56% said I don’t have any kind of plan.

52% expected to be working past the age of 65.

49% said they plan to rely on the State pension from the government.

My advice on this, if you are self employed and don’t have any kind of plan for retirement and your pension…get it sorted as soon as possible. It really is the only way, because you don’t want to be still working when you are 75, or even 80.

The government are thinking about bringing in some kind of auto enrolment scheme for the self employment, similar to what they have in many companies for employees. Although it might be a while until we see that happen.

For now, you really need to take control of your own situation.

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Disturbing report finds self-employed pension pots shrinking


Distinguishing yourself from a regular employee is one of the benchmarks of dodging the IR35 bullet.

A recent pensions report from the Resolution Foundation highlights one area where one-man-band contractors need to at least aspire to the way permies think, even if copying them is difficult.

The report analyses self-employed pension contributions since the turn of the century.

The results are massively at odds with the rise in volume of people choosing to go into business for themselves.

The two snippets that make the most interesting at-a-glance reading are:

  1. the widening of the self-employed/permie pension gap (male);
  2. percentage of self-employed actively contributing to a live pension scheme.

The Pension Gap

It’s one of the things we took for granted as an employee: employer pension contributions. Newsflash: there is no employer once you go it alone to navigate pensions for you!

The government has even adopted a TV campaign to highlight what an employer should be doing to help secure your future post retirement. Brainwashing? Well, not if you want something to live for after you’ve handed in your final timesheet.

When we leave that safety net of permanent employment, our focus becomes blinkered. In creating our business, continuity of work, accounting and marketing all take precedence.

To some extent, that’s wholly understandable. The destiny of the roof over our head, bills and our own lifestyle are all now very much in our hands.

The report adds other realistic explanations as to why fewer self-employed now pay into a pension fund.

What it doesn’t mention is the fact that many of the policies we had whilst learning our skill set as an employee are less advantageous as a contractor or freelancer.

Most pension schemes are irrelevant to the self-employed

To make the most of pension contributions, most self-employed people would love to contribute before they pay tax. If they’ve set up a limited company, a Relevant Life policy enables that.

But there are few other options available, which is why many representative bodies are leveraging the report to lobby the government.

The government must do more to help self-employed people save for life after contracting.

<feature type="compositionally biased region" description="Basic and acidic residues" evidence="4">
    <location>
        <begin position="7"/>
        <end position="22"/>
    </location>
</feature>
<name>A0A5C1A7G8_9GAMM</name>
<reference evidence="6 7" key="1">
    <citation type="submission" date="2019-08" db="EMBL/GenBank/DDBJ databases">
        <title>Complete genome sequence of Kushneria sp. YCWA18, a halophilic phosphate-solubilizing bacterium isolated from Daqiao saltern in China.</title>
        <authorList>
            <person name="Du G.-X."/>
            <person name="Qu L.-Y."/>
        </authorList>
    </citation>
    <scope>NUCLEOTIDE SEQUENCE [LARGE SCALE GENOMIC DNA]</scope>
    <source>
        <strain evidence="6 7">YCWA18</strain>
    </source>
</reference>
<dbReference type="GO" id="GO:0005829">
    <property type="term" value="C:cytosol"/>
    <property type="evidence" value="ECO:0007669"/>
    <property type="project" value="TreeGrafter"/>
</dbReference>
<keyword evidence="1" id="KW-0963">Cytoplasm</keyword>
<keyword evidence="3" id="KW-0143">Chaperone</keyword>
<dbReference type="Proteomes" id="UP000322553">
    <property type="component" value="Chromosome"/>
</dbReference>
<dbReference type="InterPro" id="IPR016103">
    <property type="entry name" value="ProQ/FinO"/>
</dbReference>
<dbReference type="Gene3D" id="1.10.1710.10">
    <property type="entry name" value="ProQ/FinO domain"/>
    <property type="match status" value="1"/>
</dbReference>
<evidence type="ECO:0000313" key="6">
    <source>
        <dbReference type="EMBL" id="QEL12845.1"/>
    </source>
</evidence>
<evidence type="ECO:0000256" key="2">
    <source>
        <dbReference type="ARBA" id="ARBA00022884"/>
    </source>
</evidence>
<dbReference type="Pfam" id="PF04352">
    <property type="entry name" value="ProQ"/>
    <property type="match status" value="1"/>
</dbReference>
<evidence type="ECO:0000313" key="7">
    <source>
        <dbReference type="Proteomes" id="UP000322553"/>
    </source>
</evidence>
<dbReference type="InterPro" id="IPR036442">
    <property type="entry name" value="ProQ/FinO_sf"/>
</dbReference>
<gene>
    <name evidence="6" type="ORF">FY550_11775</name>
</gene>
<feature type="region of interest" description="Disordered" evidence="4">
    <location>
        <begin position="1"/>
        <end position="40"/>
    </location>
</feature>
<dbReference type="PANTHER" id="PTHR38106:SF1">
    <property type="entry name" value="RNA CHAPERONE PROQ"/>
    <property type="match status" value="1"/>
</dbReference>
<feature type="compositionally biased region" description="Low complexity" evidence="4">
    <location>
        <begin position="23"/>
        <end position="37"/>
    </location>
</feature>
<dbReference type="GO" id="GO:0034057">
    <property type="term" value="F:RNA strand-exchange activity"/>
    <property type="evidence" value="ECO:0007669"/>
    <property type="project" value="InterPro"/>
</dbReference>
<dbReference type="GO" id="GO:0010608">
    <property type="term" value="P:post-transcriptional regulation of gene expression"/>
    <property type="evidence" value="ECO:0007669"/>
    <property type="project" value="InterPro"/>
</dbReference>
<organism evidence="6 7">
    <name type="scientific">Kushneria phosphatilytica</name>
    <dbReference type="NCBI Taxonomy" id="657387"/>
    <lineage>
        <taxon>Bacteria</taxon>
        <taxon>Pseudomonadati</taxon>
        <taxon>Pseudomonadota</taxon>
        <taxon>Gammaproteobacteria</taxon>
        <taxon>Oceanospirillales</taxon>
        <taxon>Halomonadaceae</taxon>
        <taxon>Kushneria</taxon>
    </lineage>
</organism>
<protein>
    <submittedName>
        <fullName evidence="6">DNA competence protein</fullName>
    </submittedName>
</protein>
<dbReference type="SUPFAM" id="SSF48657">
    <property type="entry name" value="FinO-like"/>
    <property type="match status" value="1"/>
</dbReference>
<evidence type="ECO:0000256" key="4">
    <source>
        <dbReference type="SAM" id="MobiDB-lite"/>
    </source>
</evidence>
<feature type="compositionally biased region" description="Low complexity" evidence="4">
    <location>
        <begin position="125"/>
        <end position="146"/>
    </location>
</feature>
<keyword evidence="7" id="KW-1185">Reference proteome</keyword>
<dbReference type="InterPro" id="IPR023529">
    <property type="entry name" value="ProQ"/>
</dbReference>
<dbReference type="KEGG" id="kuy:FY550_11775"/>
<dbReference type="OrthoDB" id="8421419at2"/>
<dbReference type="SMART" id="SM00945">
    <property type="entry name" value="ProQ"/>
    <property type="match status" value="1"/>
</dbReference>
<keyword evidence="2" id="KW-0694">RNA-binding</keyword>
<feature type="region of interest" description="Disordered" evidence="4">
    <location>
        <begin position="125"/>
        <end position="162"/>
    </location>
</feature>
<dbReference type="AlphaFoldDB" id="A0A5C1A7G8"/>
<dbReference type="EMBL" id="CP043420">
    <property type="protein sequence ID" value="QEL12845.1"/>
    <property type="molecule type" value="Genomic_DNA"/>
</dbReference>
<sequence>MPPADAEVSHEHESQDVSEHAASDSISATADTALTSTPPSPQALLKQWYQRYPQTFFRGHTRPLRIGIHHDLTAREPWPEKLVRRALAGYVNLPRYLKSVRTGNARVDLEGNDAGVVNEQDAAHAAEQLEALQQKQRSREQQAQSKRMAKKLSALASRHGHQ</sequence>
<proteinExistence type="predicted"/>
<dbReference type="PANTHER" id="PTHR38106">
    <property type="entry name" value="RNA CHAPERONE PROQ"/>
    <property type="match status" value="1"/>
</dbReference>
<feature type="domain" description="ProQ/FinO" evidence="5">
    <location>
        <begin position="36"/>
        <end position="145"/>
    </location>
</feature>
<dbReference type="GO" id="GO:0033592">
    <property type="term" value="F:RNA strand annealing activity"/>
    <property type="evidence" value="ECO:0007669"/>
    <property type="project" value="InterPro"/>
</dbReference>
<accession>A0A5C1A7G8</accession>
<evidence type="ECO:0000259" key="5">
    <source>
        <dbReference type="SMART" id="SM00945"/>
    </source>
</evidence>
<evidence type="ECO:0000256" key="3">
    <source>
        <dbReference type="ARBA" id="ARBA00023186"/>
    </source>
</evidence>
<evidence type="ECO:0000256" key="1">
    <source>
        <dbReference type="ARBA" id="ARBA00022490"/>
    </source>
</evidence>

This is particularly true of freelancers. Many supply an inherent or learned creative service. The report suggests that one of the reasons this sector has tailed off making contributions is because they can sell their business upon retirement.

When your talent is your business, selling a business as a going concern falls down completely.

Who is contributing to self-employed pension schemes?

This argument is backed up by the second interesting tidbit. Here are a few dynamic facts and figures, set against the backdrop of a rise in the number of self-employed of 900,000 in this period:

  • between 2001/02 and 2012/13, the number of self-employed people paying into a regular pension scheme dropped from 1.1M to just half a million;
  • total contributions (adjusted in line with inflation) also almost halved, dropping from £3.4bn to £1.9bn;
  • for those who kept their pensionn pot active, the average contribution actually rose by approximately 25%, from £2,994 to £3,760.

The report suggests that many who were part-time or on low income forfeited their contributions in the aftermath of the housing bust in 2008. That’s certainly when figures took their greatest slump.

But more telling is the type of self-employed individual who’s carried on contributing. The numbers change dramatically when the self-employed people themselves have dependent employees.

Those who take on staff are more likely to contribute than sole traders and independent freelancers and contractors. Leading by example or accepting the gauntlet of providing pensions for others may well be behind that shift.

With recent pension changes, it’s time for everyone (not just independent professionals) to review what the new pension laws mean to them. Moreover, if you’re self-employed and don’t fancy the commute across London into your nineties, now might be a good time to get your pension sorted.

Buck the trend in the Resolution Foundation report, as there really is no one else to pass the buck to when you’re your own boss.